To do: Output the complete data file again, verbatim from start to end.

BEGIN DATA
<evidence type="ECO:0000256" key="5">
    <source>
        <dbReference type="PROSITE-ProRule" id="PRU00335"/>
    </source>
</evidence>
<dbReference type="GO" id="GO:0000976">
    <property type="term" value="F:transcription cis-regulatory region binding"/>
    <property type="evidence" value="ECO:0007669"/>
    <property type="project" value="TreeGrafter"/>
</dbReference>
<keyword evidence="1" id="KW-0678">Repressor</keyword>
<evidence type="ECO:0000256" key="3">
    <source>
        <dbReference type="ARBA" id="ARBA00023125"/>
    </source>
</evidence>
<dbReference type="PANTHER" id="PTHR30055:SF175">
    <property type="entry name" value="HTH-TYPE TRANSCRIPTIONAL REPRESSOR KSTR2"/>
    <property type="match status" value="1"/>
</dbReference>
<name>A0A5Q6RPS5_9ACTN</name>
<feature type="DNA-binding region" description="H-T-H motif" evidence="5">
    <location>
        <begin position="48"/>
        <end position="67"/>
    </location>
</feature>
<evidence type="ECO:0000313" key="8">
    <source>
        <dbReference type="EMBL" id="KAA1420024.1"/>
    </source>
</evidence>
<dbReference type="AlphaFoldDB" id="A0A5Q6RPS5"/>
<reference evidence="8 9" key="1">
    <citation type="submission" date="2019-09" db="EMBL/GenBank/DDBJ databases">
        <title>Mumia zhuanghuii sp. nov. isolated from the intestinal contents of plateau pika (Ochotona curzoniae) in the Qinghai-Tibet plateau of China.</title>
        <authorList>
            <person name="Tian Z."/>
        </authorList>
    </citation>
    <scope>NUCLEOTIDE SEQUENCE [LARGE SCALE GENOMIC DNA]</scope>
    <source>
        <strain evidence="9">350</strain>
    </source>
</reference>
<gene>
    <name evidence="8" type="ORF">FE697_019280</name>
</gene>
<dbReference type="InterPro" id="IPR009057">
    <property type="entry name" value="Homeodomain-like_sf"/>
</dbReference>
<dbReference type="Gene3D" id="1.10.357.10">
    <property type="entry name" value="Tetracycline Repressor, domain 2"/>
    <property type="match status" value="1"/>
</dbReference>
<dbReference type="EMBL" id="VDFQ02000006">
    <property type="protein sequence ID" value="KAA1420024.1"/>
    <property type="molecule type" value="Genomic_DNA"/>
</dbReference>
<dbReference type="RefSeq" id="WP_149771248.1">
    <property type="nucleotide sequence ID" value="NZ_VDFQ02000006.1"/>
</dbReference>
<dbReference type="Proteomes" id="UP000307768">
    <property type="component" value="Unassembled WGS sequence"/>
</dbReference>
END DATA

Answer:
<evidence type="ECO:0000256" key="5">
    <source>
        <dbReference type="PROSITE-ProRule" id="PRU00335"/>
    </source>
</evidence>
<dbReference type="GO" id="GO:0000976">
    <property type="term" value="F:transcription cis-regulatory region binding"/>
    <property type="evidence" value="ECO:0007669"/>
    <property type="project" value="TreeGrafter"/>
</dbReference>
<keyword evidence="1" id="KW-0678">Repressor</keyword>
<evidence type="ECO:0000256" key="3">
    <source>
        <dbReference type="ARBA" id="ARBA00023125"/>
    </source>
</evidence>
<dbReference type="PANTHER" id="PTHR30055:SF175">
    <property type="entry name" value="HTH-TYPE TRANSCRIPTIONAL REPRESSOR KSTR2"/>
    <property type="match status" value="1"/>
</dbReference>
<name>A0A5Q6RPS5_9ACTN</name>
<feature type="DNA-binding region" description="H-T-H motif" evidence="5">
    <location>
        <begin position="48"/>
        <end position="67"/>
    </location>
</feature>
<evidence type="ECO:0000313" key="8">
    <source>
        <dbReference type="EMBL" id="KAA1420024.1"/>
    </source>
</evidence>
<dbReference type="AlphaFoldDB" id="A0A5Q6RPS5"/>
<reference evidence="8 9" key="1">
    <citation type="submission" date="2019-09" db="EMBL/GenBank/DDBJ databases">
        <title>Mumia zhuanghuii sp. nov. isolated from the intestinal contents of plateau pika (Ochotona curzoniae) in the Qinghai-Tibet plateau of China.</title>
        <authorList>
            <person name="Tian Z."/>
        </authorList>
    </citation>
    <scope>NUCLEOTIDE SEQUENCE [LARGE SCALE GENOMIC DNA]</scope>
    <source>
        <strain evidence="9">350</strain>
    </source>
</reference>
<gene>
    <name evidence="8" type="ORF">FE697_019280</name>
</gene>
<dbReference type="InterPro" id="IPR009057">
    <property type="entry name" value="Homeodomain-like_sf"/>
</dbReference>
<dbReference type="Gene3D" id="1.10.357.10">
    <property type="entry name" value="Tetracycline Repressor, domain 2"/>
    <property type="match status" value="1"/>
</dbReference>
<dbReference type="EMBL" id="VDFQ02000006">
    <property type="protein sequence ID" value="KAA1420024.1"/>
    <property type="molecule type" value="Genomic_DNA"/>
</dbReference>
<dbReference type="RefSeq" id="WP_149771248.1">
    <property type="nucleotide sequence ID" value="NZ_VDFQ02000006.1"/>
</dbReference>
<dbReference type="Proteomes" id="UP000307768">
    <property type="component" value="Unassembled WGS sequence"/>
</dbReference>